5 Things You Need To Know About Multicultural Marketing
Download our free PDF to start a smarter campaign
In the fast evolving digital marketing world, specializing professionals should know many terms related to online advertising and programmatic trading. These terms are useful to beginners but also savvy marketers in refreshing their knowledge of different terms.
But there are a hell of a lot of them. So to make your life easier, the Joinville Online Advertising Glossary is an overview of definitions and abbreviations that are standard across the online advertising.
Did we miss anything? Let us know! And share this with your colleagues, clients and friends!
Acquisition: A sign up, purchase made, or any other desired action performed by a user in response to an ad. Also called a conversion or action.
Ad Agency: A company that provides services as planning, executing and tracking of advertisement campaigns on behalf of a client.
Ad Call: A user’s browser request an ad exchange or ad server to send an ad. It includes information from browser cookies and ad tag information (publisher ID, size, location, referring URL, and other).
Ad Exchange: A system through which advertisers, publishers, and networks meet and do business on a unified platform, which facilitate the buying and selling of online media advertising inventory.
Agency: See Ad Agency.
Ad Network: A company that serves as a mediator between a group of publishers and a group of advertisers. Traditionally, networks bring together publishers and advertisers and handle remnant inventory, but can have various business models and clients.
Ad Server: One or group of computers responsible for making decisions about what ads will serve and the actual serving of creatives on websites. Besides, ad server can track impressions, clicks, conversions on ads and other data. Major publishers, networks and advertisers tend to have their own ad servers.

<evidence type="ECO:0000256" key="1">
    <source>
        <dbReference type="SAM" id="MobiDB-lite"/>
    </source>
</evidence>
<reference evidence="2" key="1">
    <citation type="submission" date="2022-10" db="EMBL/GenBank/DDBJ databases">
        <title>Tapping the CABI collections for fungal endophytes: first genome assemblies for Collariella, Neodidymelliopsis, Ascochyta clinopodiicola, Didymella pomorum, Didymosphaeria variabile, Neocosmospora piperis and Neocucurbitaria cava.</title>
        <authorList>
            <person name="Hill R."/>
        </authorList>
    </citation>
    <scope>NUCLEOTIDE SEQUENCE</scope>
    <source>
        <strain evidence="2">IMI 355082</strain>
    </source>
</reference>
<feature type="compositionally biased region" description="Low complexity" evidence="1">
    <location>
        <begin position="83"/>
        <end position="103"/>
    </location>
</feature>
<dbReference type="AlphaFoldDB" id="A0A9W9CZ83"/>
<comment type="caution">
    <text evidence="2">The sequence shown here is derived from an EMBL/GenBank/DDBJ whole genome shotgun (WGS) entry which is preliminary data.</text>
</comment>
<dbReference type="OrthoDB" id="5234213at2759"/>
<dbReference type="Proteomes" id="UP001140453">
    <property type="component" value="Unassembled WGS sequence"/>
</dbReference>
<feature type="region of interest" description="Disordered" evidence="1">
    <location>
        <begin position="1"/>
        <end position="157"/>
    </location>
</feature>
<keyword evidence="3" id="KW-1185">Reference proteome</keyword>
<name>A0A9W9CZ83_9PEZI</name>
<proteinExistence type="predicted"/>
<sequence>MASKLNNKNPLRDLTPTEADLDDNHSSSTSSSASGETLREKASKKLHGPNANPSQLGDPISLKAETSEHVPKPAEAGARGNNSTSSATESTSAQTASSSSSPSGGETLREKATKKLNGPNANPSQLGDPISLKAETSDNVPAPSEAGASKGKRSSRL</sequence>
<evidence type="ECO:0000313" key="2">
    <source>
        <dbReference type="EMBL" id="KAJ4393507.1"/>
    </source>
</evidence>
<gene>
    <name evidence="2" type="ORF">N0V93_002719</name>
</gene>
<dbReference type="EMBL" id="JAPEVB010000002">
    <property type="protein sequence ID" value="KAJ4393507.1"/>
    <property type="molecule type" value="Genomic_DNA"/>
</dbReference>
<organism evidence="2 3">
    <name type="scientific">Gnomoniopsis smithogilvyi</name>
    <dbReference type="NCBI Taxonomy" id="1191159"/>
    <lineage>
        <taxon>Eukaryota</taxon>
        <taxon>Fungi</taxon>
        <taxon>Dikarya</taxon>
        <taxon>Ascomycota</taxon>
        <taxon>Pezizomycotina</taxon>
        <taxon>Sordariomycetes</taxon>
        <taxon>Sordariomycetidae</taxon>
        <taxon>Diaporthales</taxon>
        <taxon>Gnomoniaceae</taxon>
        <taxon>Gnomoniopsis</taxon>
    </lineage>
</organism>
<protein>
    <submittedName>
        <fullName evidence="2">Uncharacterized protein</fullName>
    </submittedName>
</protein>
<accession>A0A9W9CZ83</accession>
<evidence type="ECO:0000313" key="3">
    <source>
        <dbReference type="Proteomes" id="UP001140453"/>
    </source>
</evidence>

Ad Tag: An HTML code on a webpage that will contact an ad server and request an ad. The tag informs the browser to open a window (for example, 300×250 pixels), and in that window place the content is returned from some location like “http://adserver.joinville.se/imp?Z=300×250&s”.
Advertiser: An entity that shows its ads on publisher websites in order to improve brand awareness, encourage the user to make a purchase, or other purposes.
API: Application Programming Interface is a way to interact with a piece of software. For instance, ad exchange platforms use APIs to interact with their system to allow bidders and the available inventories to communicate with each other.
Attribution: The way conversion addressed to an advertisement. There are a variety of attribution models; for example, “last seen” gives credit to the most recently viewed ad by a user.
Available Impressions: Impressions that are available to the market, that includes only “non exclusive” inventory.
Banner Ad: A basic image or flash display creative.
Behavioral Data: Information (the kinds of visited sites, the used search terms, etc.) that can be used to serve specific ads to users. For instance, someone who looks a lot at vehicles can be served an ad for a car brand, when they are on a cooking site.
Bidder: An optimization logic that uses proprietary code to communicate with the available inventory and determine what bid to submit in a real-time ad auction. It refers to technology rather than the entity that buys ads.
Bidding Strategy: The way one calculates a bid in an ad auction. It can mean bidding a flat CPM or bidding a variable price based on past click-through or conversion rates.